How did a journalist for an Arabic-language broadcaster score the first television interview granted by President Barack Obama? Well, at first, Hisham Melham, the Washington Bureau Chief for al-Arabiya, a Saudi-backed channel headquartered in Dubai, thought he was getting something else. Not that he hadn't tried - like everyone else in Washington - to snag the historic first.
When Melham's bosses in Dubai got a feeler from the White House on Sunday, it seemed that al-Arabiya was about to get an exclusive interview not with Obama but with new Middle East envoy George Mitchell. The previous Friday, Melham began pressing for an interview with Mitchell after learning from his sources that the former U.S. senator and Nothern Ireland peace negotiator was heading to the Middle East almost immediately. The White House told al-Arabiya execs to be ready for a major interview on Monday.
Shortly before 9 a.m., Melham knew from the caller I.D. on his Blackberry that the White House was phoning him. As Melham remembers it, "This man says, 'My name is so and so, and I'm either going to make your day or ruin your day. Would you like to chat with the President about 5 p.m. today?' I joked, 'I guess I can accommodate the President.'"
Melham says there was apparently an internal debate in the White House about whether it was the right time for Obama to grant an interview to the Arab media, but that when the decision was made, several advisors had recommended it be granted to al-Arabiya. The channel is seen as a prominent voice of moderation in the Middle East, preferring calm analysis to what many see as rival al-Jazeera's more sensational coverage. The Obama scoop came at a good moment for al-Arabiya, which had seen ratings falter during the recent Israeli war in Gaza as al-Jazeera provided blanket coverage of Palestinian suffering.
On Monday, Melham arrived inside the White House at 3 p.m. but Obama did not appear for the taping until nearly three hours later. Melham says Obama put him at ease and the two schmoozed for awhile before getting down to the questions. After telling the President that his wife and daughter were enthusiastic supporters of Obama's campaign, the President took some White House stationery and jotted nice notes to them. When Melham mentioned that he shared Obama's love of Chicago Blues music, the President beamed with satisfaction as White House aides tapped their feet impatiently. "There we were, two Blues fanatics, sitting there talking about Muddy Waters," Melham says.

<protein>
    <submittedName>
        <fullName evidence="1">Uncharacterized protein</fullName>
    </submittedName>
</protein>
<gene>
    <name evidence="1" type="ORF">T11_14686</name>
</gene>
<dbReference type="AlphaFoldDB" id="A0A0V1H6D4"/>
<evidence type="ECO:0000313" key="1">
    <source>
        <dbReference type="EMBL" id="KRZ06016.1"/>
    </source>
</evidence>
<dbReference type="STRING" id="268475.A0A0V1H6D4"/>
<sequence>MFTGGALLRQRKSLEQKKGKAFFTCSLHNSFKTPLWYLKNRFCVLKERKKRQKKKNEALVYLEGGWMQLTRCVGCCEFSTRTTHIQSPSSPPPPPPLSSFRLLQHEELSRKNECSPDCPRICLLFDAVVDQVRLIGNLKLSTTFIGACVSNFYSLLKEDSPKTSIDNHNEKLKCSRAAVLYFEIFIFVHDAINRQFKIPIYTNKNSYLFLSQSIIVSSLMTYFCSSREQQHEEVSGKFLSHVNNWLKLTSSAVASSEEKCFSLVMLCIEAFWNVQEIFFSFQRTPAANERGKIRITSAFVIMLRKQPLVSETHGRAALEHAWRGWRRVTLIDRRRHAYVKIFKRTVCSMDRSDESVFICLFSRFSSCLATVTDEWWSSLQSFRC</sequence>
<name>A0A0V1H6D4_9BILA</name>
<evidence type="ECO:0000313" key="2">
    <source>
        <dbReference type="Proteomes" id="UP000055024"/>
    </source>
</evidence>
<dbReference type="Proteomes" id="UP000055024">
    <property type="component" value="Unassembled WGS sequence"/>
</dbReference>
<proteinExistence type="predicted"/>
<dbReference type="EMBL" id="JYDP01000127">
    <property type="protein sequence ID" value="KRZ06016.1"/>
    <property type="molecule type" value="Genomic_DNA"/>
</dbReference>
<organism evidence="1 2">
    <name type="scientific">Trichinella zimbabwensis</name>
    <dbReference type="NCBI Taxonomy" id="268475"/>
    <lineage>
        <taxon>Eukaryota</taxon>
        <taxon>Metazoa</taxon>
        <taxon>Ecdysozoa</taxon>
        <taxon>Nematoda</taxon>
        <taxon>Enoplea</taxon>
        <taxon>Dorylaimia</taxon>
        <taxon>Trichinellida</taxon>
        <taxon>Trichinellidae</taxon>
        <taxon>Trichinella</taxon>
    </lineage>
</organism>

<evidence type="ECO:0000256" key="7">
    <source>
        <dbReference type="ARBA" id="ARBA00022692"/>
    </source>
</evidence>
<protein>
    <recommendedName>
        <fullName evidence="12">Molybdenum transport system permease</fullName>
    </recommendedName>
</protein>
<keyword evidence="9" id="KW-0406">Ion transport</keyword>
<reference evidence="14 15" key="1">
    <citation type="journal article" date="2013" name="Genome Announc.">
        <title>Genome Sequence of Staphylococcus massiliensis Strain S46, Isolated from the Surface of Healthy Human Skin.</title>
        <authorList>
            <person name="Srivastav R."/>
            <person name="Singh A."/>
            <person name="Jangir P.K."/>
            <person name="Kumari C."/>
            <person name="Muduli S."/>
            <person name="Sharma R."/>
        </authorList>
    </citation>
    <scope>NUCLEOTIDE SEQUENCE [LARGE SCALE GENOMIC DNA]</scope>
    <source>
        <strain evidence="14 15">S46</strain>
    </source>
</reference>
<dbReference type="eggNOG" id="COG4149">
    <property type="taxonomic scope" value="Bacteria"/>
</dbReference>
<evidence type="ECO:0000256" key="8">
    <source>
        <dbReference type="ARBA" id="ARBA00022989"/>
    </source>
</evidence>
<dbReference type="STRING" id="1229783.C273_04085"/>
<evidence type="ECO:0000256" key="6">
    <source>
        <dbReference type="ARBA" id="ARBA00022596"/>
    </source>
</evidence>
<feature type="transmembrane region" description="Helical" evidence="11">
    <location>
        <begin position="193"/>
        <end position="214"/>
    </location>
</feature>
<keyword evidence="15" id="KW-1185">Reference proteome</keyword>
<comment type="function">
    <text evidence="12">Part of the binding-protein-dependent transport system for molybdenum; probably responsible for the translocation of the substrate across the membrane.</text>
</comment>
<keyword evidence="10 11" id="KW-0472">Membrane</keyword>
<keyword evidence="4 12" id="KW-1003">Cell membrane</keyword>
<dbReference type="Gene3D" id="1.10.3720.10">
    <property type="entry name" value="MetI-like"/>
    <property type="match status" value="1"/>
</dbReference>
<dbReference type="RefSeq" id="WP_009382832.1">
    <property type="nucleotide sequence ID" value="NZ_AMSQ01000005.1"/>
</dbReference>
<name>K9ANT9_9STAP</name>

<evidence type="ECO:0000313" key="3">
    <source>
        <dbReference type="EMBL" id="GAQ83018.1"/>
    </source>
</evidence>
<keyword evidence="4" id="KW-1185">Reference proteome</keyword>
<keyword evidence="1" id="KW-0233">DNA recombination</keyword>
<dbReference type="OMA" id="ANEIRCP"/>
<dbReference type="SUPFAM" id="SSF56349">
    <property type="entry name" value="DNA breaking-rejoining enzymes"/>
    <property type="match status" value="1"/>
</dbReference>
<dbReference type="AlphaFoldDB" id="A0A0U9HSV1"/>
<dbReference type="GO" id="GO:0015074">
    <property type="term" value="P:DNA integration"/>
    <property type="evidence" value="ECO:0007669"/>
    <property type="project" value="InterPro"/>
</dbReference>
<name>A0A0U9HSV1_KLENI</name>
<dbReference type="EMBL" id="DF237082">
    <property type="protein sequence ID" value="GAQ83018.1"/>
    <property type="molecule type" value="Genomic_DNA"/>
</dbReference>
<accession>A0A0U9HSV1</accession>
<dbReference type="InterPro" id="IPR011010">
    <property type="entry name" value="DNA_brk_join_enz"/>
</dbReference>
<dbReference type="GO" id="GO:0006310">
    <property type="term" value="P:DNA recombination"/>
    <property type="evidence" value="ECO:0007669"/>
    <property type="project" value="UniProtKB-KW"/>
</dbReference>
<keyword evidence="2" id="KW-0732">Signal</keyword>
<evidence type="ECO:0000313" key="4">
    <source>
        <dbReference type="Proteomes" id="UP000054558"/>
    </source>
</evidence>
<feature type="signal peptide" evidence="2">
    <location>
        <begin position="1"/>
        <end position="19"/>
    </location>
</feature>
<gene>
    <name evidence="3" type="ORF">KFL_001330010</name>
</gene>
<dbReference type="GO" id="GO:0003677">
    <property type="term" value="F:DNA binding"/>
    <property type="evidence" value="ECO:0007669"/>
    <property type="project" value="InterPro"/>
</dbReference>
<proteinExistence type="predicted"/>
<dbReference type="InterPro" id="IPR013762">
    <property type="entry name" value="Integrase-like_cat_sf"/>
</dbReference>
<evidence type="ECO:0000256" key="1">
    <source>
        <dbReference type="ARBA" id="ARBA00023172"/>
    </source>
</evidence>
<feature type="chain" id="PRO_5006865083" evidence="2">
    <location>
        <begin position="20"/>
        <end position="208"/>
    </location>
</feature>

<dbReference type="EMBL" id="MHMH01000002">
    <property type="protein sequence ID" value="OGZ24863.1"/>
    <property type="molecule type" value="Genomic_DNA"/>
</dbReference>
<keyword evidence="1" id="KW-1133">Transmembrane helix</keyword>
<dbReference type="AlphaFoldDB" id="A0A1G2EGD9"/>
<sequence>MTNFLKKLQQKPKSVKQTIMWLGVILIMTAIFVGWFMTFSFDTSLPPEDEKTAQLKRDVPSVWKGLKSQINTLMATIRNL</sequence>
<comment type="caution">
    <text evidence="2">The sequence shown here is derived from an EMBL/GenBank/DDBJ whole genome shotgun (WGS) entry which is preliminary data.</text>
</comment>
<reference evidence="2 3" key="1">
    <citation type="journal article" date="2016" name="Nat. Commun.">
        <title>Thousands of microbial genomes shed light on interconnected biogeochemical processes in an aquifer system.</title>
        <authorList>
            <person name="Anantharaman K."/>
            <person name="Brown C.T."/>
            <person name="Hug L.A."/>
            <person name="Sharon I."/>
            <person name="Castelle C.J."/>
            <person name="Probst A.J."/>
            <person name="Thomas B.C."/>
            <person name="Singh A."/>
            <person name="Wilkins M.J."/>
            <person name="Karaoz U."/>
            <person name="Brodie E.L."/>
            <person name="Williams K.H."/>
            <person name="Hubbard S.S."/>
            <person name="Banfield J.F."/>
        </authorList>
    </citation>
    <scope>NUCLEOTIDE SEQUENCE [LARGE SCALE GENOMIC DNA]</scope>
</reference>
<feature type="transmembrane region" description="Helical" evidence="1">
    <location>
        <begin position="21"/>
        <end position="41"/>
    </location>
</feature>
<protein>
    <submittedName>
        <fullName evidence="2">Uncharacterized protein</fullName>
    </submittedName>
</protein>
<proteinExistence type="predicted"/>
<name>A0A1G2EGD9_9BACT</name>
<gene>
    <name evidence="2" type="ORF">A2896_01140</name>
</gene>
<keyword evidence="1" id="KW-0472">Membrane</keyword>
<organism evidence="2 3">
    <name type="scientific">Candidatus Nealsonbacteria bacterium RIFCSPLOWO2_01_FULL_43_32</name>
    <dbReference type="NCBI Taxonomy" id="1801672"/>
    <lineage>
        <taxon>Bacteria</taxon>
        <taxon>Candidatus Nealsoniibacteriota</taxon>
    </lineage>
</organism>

Whether it was chemistry with the journalist or Obama's scripted intention, Melham came away with an interview that amounted to an unprecedented reach-out to the Muslim world by an American president. Unprompted, Obama spoke about his own Islamic connections, noting that some of his family members are Muslims and that he had lived in the largest Muslim country, Indonesia. "My job is to communicate the fact that the United States has a stake in the well-being of the Muslim world, that the language we use has to be a language of respect," Obama said. (See Barack Obama's family tree.)
Melham had come close to an Obama interview before. He nearly snared a Q&A during then candidate Obama's visit to the Middle East last summer. This time, he had put his request through the Washington sources he had developed. "I began pushing hard when I realized that he was going to be serious about the Muslim world in the first part of his administration," Melham told TIME. The White House certainly knew who they were dealing with.
Melham, long a vocal critic of U.S. Middle East policy, says that he was touched by Obama's conciliatory tone and references to his Muslim roots. "You can feel the authenticity about him," he says. "The interview was his way of saying, 'There is a new wind coming from Washington.' Barack Obama definitely sees the world differently from a man named George W. Bush."
Obama's aides cut Melham off before he could finish all his questions, explaining the President had a dinner date with his wife. But it seems in the Obama White House, Arab reporters stand a good chance of getting more scoops. As they concluded the interview and shook hands, Melham recalls, Obama told him, "There will be more."
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